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The importance of clarity

Various commentators have noted that there can be a wide variety of reasons for creating soft law instruments and they can take many forms/5 It can be observed that the level of specificity of a soft law instrument has a significant impact on the extent to which it is used and perceived to be useful, and that it must be seen to have ‘added value’.

For example, the Robben Island Guidelines were intended to elaborate on the general obligation to prohibit torture and other ill-treatment contained in Article 5 of the Charter. As noted in section 3, there are a few instances where the Robben Island Guidelines had been used by stakeholders, for example in discussions on the development of national law to criminalize torture; in a handful of cases before the African Commission; and also as a means to create a platform for dialogue around the ratification of the Optional Protocol to the UN Convention against Torture within African States.

However, many stakeholders appeared to be unclear of the ‘added value’ of the Robben Island Guidelines and consequently how they could be used to assist their work. We identified a number of reasons for this: first, although the provisions of the Robben Island Guidelines do elaborate on the obligations contained in Article 5 of the African Charter, they do not necessarily ‘fill a gap’ generally as many of their provisions restate or paraphrase obligations and standards found in UN instruments. Secondly, linked to this, some of the provisions of the Robben Island Guidelines are vaguely worded or extremely broad and are not as specific as those found in related UN instruments. Therefore many stakeholders who were aware of the Guidelines nevertheless made a strategic decision to use other soft law instruments because they are more specific. As Shelton notes, ‘[a]mbiguity and openendedness of international standards can limit efforts to secure compliance’.[1]

However, despite the limited traction the Robben Island Guidelines has gained, it is arguable that they have already served an important, perhaps their primary, purpose namely the establishment of a Special Mechanism with a mandate to promote the prohibition and prevention of torture and other ill-treatment at the national and regional level. Although the Robben Island Guidelines can have a role in initiating and strengthening dialogue with states and other actors, or as evidence of the existence of a particular right, perhaps there are misplaced expectations on what their role should be? The Robben Island Guidelines are not as detailed as other thematic instruments adopted by the African Commission therefore it is perhaps unreasonable to expect them to be used in the same contexts and to the same degree. Thus the purpose for and subsequent use of thematic instruments within the African human rights system may vary and not always be as simple as ‘filling a gap’ within the normative framework. Consequently, the thematic instruments of the African Commission are illustrative of the diversity and multifaceted nature of instruments that can be categorized as ‘soft law instruments’—they may carry the same label but have very different purposes and uses. It is also perhaps indicative of the problems that can arise when there is a lack of clarity around the purpose and content of a soft law instrument.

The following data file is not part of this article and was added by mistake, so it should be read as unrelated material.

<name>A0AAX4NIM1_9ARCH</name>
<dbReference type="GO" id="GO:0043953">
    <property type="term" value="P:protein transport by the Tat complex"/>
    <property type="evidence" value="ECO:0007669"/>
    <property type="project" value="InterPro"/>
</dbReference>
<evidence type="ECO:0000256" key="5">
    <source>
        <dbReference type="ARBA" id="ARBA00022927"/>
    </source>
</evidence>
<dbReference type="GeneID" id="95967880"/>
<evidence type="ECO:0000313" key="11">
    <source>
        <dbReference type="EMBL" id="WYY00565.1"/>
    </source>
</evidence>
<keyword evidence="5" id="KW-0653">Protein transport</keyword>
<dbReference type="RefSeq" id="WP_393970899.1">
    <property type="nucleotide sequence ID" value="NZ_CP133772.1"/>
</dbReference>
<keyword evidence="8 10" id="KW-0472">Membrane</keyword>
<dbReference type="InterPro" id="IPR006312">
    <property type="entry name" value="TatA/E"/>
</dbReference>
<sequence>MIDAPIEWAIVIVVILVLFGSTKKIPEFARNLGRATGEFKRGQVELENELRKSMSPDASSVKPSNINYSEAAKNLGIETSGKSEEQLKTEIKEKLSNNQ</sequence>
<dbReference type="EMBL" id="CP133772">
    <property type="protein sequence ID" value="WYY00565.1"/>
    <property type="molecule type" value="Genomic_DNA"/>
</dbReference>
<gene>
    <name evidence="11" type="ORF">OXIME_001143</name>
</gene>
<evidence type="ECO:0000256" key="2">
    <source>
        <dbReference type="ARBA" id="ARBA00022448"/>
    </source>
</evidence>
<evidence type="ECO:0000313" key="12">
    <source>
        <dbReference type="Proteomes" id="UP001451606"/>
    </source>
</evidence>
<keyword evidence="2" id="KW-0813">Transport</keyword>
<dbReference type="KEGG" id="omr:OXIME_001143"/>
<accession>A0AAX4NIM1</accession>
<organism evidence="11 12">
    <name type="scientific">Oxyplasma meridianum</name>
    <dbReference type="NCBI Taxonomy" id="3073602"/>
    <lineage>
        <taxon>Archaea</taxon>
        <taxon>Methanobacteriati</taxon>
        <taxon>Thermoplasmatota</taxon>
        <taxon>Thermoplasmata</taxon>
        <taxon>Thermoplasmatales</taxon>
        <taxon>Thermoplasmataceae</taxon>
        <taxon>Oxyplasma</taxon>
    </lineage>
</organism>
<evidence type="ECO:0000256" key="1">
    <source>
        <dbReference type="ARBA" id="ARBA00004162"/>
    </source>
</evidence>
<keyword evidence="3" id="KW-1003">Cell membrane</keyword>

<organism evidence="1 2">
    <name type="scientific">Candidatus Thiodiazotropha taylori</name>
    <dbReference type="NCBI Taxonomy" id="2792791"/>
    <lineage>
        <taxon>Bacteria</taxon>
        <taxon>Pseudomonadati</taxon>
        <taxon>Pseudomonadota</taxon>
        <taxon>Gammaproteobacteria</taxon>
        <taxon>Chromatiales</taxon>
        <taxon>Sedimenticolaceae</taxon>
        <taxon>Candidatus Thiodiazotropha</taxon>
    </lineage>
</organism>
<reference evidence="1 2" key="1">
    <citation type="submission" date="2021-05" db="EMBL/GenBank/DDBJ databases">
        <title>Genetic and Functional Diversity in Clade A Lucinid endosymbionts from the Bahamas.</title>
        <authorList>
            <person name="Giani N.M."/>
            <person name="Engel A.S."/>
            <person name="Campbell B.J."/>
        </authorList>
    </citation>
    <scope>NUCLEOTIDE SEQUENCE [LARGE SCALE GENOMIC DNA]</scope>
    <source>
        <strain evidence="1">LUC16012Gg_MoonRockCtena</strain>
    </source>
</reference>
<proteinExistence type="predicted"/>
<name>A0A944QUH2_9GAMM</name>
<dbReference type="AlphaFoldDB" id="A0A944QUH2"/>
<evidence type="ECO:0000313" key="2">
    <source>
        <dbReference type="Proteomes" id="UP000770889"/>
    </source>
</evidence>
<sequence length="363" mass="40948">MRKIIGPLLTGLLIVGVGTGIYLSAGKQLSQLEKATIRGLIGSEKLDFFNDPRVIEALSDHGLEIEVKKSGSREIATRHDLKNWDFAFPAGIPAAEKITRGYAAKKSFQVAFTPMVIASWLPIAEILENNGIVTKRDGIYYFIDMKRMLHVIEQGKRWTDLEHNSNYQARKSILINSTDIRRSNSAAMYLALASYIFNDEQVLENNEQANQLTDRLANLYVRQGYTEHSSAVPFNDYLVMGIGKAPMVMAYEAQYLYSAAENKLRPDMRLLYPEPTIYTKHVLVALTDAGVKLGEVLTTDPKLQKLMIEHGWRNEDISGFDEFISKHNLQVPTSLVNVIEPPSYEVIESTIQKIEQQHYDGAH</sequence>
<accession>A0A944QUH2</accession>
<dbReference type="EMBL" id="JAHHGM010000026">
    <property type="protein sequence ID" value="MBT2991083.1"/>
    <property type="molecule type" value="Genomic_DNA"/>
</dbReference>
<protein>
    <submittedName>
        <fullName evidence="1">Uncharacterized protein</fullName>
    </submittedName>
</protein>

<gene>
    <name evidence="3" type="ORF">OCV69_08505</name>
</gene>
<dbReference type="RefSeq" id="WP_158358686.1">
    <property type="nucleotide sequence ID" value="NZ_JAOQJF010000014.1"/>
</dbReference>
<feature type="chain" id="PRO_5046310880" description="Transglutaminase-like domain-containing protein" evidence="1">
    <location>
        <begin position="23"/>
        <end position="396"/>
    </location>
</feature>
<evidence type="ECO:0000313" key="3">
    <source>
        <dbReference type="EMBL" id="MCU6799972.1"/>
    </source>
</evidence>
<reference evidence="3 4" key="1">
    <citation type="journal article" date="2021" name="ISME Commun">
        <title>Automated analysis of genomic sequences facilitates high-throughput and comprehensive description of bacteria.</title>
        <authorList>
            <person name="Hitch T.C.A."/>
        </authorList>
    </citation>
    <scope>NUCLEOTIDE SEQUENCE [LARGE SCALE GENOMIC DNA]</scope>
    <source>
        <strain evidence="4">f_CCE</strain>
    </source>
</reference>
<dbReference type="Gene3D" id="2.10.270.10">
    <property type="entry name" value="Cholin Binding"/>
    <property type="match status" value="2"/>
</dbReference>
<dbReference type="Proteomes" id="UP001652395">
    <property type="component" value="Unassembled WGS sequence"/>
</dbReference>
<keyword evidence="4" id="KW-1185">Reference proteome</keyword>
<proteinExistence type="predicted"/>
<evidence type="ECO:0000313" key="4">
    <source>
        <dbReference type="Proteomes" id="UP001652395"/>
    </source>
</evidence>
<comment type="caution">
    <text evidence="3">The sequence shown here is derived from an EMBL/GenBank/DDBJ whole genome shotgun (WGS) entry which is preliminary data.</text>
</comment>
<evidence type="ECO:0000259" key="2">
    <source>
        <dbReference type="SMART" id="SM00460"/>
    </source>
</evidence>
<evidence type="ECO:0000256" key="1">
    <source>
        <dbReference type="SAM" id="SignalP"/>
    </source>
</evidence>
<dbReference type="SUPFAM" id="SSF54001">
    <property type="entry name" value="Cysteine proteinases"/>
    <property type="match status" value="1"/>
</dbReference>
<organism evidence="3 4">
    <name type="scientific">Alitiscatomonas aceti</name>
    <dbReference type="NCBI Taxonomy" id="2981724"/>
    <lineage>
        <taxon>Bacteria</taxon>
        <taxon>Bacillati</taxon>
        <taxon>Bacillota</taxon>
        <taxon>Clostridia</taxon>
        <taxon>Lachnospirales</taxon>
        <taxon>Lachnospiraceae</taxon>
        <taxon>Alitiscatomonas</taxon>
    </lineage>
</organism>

• [1] Shelton (2000): 14.
 
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